Jurgen Klopp’s side signed off the league campaign with a draw against Tony Pulis’ Baggies at the Hawthorns.
Salomon Rondon punished some poor defending from Liverpool to fire the home side ahead after 13 minutes, but a stunning solo strike from Jordon Ibe just 10 minutes later sealed a point for the much-changed Reds.
The result sees Liverpool finish the season in 8th place in the Premier League table, but the low finish will count for nothing if the Reds can seal European glory and a Champions League return on Wednesday night against Sevilla.
Here is how the media reacted to the final day stalemate.
The final league game of the season prompted reporters to reflect on Liverpool’s ultimately underwhelming league campaign and also acknowledge Klopp’s early impact.
The Liverpool Echo‘s Ian Doyle centred on the fact the finish equals Liverpool’s worst since returning to the top flight:
Liverpool’s failure to win at The Hawthorns and results elsewhere scuppered any chance of qualification for Europe through league placing.
Indeed, the eighth-place finish equals the Reds’ worst since being promoted back to the top flight in 1962.
Echo James Pearce instead focussed on how Klopp has provided hope for the future, despite the flat campaign:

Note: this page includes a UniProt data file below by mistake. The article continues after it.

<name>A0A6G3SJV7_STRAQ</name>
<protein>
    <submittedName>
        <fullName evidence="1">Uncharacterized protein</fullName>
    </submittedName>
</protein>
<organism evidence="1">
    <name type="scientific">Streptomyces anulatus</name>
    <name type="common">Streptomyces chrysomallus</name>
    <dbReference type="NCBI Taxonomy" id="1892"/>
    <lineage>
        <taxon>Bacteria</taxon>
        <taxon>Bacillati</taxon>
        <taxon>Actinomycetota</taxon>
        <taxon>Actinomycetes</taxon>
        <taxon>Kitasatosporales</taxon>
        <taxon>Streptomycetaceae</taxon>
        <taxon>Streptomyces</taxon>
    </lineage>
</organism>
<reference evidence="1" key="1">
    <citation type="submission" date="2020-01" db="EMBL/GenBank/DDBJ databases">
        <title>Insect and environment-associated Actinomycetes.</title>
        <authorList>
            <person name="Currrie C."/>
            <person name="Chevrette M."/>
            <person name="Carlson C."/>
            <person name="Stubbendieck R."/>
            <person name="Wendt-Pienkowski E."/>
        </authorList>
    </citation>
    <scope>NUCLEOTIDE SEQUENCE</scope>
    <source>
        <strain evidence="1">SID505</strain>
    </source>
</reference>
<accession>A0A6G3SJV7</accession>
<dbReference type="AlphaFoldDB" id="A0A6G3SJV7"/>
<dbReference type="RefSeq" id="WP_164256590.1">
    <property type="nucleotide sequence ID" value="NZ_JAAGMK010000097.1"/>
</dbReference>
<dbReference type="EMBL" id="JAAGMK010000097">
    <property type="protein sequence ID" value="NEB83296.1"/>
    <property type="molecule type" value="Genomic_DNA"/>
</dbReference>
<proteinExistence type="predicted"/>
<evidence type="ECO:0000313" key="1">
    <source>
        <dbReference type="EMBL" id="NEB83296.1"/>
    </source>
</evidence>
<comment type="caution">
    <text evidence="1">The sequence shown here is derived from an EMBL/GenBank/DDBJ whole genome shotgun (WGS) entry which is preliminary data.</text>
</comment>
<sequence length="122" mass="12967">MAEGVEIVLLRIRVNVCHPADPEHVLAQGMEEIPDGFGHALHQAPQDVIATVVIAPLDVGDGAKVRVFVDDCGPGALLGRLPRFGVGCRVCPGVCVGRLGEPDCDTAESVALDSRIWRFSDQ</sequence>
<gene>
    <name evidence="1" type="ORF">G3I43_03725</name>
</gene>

The Reds actually finished this campaign two places and two points worse off than 2014/15. But the vastly different mood among the fanbase proves that perception really is everything.
Klopp has provided hope where previously there was none. He has masterminded one of the most thrilling European runs in the club’s illustrious history and led the Reds to two cup finals.
The Mirror‘s David Anderson also recognised the promise Klopp has installed:
Judged by the way the Liverpool fans sang Jurgen Klopp’s name, you could have thought they had won the title, rather than equal their worst finish since 1962.
But the Kop have seen enough from Klopp’s first seven months to know better times lie ahead.
The Mail‘s Chris Wheeler noted how a sluggish campaign will count for nothing with victory in Switzerland:
An eighth-placed finish is Liverpool’s joint lowest since 1962.
But there was a buoyant mood among the Liverpool fans for whom Klopp can do no wrong at the moment. No point jeopardising European glory chasing a couple of places in the Premier League.
In his assessment of Liverpool’s season, the Telegraph‘s Chris Bascombe had no doubts Klopp will take the Reds to where they belong:
It looked like a no-brainer to pair Klopp with The Kop, but who could have imagined such an ideal match would yield so many momentous results so soon?
He will take the club where it expects to be.
Goal.com’s Melissa Reddy now feels Klopp’s challenge is to make the Reds a domestic force again next season:
The test with Sevilla is only the start of something special though, the real challenge is making sure that Liverpool can be a force in the top flight next season and beyond.
After missing out on European qualification through the 8th placed Premier League finish, reporters centred on how it is now all or nothing for Klopp’s side on Wednesday night.
Liverpool, finishing eighth – two positions and points worse off than last season, know their fate: win against Sevilla and line up in the Champions League next campaign or lose and be restricted to domestic football.